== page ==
New Jersey tea is a deciduous shrub native to eastern and central North America from Quebec nd Minnesota, south to Florida and Texas where it grows in open woods, rocky slopes, barrens, prairies and roadsides. It is a member of the buckthorn family, Rhamnaceae, and is known for the use of its leaves as a substitute for tea during the Revolutionary War. The oval leaves are up to four inches long and quilted. They have finely toothed margins and are medium to dark green above, and hairy below with a grayish cast. The small white flowers appear from late spring to summer in tight, elongated terminal clusters two inches long carried on long stems. Although the upper part of the shrub is herbaceous, the base is woody with red woody nitrogen fixing roots that are deep and extensive. The flowers attract both butterflies and hummingbirds and the leaves serve as larval hosts for azure and duskywing butterflies. Deer may browse on the leaves and twigs while turkeys and quails eat the seeds. The deep root system make the plant difficult to transplant but enables it to tolerate extreme drought and heat . It is a good choice for dry slopes as well as for foundation planting, mixed borders, or in natural gardens.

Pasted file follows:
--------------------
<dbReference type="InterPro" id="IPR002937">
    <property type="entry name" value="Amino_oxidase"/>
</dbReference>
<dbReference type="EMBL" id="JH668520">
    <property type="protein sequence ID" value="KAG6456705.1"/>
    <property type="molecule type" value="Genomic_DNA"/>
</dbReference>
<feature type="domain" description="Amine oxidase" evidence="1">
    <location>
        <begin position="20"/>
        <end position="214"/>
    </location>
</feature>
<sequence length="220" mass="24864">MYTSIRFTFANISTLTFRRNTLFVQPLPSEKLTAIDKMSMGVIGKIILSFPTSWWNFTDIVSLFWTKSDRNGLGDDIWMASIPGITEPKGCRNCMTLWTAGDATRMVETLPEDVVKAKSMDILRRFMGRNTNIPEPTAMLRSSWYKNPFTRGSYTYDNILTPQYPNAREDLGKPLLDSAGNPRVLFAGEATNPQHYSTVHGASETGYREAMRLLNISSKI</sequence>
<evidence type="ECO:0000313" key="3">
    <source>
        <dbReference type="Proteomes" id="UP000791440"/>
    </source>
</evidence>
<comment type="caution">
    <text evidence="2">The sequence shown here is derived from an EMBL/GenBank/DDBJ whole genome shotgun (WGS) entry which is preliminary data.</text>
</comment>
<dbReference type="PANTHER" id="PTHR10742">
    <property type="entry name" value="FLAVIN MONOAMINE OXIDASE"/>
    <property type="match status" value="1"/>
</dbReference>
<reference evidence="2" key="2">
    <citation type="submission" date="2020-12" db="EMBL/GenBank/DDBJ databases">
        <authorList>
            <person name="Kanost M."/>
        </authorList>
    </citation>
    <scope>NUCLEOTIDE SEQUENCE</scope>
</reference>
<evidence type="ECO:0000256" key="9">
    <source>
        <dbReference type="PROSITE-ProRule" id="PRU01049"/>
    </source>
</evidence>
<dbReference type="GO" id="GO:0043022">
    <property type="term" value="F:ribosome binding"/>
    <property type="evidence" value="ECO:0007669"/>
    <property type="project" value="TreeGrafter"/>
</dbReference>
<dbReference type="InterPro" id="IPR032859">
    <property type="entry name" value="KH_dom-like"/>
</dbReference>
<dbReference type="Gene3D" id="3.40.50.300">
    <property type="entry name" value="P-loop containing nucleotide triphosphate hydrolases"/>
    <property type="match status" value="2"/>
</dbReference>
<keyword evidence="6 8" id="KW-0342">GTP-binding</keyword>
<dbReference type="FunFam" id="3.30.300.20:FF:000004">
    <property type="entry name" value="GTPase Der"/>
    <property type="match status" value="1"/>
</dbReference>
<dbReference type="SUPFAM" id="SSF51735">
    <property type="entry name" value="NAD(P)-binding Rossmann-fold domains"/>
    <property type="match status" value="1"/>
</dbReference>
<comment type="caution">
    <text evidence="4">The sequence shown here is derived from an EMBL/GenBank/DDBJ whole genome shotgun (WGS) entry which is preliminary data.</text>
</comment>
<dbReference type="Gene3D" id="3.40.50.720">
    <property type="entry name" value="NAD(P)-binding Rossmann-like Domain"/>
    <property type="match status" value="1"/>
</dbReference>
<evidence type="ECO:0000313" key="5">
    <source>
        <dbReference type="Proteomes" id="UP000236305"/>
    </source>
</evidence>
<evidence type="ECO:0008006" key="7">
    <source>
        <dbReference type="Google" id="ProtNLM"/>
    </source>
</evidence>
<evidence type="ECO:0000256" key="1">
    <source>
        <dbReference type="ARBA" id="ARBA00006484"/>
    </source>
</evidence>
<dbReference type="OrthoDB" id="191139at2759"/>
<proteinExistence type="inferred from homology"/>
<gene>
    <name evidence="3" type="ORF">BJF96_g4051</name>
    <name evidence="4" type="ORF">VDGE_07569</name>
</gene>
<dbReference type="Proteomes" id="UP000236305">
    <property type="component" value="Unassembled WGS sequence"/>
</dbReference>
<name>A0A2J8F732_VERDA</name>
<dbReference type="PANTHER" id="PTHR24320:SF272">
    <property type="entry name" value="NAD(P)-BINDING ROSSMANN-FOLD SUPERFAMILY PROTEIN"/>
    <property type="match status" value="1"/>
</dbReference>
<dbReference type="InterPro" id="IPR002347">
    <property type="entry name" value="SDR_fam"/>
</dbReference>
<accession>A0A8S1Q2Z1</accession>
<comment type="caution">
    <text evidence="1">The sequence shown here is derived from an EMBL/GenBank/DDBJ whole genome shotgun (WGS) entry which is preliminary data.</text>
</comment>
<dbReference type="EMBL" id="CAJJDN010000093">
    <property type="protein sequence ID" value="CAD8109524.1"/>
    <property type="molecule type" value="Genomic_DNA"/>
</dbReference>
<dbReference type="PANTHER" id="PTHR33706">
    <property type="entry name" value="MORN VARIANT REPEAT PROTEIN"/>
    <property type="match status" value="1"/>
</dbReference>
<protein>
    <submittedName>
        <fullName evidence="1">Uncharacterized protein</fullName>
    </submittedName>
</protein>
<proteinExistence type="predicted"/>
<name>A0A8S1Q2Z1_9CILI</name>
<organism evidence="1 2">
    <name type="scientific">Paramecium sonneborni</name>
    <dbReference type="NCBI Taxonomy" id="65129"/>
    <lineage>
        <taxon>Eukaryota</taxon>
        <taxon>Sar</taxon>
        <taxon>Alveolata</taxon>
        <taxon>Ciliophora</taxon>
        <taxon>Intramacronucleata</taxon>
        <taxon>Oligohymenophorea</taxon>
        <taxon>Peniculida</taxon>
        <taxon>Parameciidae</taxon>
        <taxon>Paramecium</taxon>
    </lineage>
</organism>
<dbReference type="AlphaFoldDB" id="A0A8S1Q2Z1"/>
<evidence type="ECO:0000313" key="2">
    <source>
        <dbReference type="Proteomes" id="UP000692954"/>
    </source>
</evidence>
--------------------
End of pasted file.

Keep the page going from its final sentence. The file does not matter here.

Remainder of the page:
Type: Deciduous flowering shrub
Outstanding Features: Flowers; tolerance of drought and heat
Form: Compact dense mound
Growth Rate: Slow to moderate
Bloom: Small white flowers in tight, elongated terminal clusters two inches long from late spring to summer
Size: 3-4’ h x 3-5’ W
Light: Full sun to part shade
Soil: Average, dry to medium moist, well-drained
Hardiness: Zones 4-8
Care: Trim to maintain desired shape and size.
Pests and Diseases: Susceptible to leaf spot and powdery mildew
Propagation: Seed, softwood cuttings, semi-hardwood cuttings